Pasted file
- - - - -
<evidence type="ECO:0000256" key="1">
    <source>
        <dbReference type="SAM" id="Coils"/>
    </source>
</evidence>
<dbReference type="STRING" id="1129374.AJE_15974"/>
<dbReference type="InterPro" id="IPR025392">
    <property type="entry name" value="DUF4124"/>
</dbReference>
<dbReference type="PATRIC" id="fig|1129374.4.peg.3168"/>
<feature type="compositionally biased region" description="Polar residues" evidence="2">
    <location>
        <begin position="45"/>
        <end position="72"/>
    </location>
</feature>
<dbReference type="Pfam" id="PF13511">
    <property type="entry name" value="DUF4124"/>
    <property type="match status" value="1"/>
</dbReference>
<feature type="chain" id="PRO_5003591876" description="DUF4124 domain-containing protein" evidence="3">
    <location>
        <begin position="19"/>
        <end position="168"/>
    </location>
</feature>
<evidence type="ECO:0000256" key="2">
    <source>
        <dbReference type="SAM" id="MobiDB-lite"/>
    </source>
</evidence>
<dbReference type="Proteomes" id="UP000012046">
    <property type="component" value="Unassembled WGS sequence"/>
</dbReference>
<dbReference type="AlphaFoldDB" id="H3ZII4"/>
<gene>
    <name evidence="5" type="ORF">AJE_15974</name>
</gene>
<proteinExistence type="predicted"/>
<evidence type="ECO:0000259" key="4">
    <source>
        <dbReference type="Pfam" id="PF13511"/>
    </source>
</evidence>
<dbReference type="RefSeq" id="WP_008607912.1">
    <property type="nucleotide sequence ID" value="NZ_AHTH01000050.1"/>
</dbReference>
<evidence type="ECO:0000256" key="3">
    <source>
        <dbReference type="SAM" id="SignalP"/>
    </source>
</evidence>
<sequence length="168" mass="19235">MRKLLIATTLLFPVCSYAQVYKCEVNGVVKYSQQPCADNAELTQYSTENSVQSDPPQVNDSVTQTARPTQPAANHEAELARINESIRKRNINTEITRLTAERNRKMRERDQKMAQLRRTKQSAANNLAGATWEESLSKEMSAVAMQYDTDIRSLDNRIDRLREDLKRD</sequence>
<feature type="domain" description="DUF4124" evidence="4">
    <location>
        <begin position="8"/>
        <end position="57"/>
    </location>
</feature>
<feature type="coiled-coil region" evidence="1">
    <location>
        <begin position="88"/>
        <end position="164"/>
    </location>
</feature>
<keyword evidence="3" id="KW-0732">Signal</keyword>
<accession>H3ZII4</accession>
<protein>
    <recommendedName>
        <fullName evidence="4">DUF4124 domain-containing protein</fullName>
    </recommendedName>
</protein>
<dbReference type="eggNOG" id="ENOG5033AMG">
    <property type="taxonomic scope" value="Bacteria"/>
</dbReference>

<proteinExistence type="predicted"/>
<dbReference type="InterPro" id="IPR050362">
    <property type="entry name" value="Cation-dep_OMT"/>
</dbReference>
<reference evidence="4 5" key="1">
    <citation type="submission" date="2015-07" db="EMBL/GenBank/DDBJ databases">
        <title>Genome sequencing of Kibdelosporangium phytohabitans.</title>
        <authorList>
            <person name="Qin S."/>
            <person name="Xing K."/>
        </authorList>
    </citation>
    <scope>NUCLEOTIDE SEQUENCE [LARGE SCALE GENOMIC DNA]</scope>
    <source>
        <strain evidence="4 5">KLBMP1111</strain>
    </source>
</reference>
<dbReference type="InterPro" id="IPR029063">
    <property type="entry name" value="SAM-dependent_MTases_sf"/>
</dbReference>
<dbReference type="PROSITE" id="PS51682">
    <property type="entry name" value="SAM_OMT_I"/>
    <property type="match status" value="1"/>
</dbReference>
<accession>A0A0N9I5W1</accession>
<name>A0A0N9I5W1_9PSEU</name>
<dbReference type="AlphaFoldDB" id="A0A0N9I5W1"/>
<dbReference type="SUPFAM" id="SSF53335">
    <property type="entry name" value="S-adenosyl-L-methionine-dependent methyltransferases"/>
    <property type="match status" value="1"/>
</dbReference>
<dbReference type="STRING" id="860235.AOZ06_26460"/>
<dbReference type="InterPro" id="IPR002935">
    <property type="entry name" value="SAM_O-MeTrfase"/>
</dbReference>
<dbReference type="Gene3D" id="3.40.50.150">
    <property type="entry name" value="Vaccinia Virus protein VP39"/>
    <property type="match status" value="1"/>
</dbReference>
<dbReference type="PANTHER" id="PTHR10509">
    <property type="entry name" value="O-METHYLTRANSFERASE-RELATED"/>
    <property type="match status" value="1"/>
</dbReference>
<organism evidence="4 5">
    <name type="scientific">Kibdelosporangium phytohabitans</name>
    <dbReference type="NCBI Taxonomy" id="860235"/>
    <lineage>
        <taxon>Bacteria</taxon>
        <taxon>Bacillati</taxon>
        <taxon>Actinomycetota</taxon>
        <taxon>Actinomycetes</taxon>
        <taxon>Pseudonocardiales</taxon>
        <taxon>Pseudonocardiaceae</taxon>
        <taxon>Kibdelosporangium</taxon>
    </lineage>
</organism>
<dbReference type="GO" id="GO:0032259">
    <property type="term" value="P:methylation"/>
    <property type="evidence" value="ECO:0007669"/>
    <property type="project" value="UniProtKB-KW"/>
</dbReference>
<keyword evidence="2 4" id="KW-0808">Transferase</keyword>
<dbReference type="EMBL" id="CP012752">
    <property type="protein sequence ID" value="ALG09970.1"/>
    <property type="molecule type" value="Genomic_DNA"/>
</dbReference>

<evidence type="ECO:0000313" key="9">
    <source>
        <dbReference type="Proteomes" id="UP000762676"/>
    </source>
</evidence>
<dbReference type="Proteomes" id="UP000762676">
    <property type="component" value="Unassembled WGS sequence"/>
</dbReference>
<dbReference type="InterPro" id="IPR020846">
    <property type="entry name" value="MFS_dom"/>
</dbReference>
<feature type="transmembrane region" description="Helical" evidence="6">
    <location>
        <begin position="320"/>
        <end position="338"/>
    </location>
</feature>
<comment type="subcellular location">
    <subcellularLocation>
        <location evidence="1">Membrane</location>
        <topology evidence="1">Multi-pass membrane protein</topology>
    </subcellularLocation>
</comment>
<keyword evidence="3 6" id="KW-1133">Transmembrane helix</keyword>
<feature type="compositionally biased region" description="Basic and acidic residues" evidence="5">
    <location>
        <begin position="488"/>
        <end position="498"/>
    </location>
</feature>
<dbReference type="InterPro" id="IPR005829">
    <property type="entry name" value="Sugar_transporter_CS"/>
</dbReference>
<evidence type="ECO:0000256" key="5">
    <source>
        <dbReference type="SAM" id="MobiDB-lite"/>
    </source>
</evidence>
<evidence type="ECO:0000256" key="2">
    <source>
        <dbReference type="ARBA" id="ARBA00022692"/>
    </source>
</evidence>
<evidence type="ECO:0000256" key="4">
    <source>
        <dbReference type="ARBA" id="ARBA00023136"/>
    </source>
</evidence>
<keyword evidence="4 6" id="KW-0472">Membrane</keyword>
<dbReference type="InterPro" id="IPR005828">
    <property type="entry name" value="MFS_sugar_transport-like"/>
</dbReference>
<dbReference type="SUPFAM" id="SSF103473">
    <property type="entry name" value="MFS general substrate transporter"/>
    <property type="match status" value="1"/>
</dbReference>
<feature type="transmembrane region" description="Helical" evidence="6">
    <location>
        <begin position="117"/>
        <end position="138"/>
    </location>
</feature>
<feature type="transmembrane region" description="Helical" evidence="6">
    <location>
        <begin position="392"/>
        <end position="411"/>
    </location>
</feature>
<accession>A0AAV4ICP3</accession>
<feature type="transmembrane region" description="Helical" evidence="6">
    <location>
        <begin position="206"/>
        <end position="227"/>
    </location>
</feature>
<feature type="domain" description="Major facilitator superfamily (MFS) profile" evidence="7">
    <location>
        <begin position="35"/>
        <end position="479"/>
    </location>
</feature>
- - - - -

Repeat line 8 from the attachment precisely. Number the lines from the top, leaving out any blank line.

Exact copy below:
    <property type="entry name" value="DUF4124"/>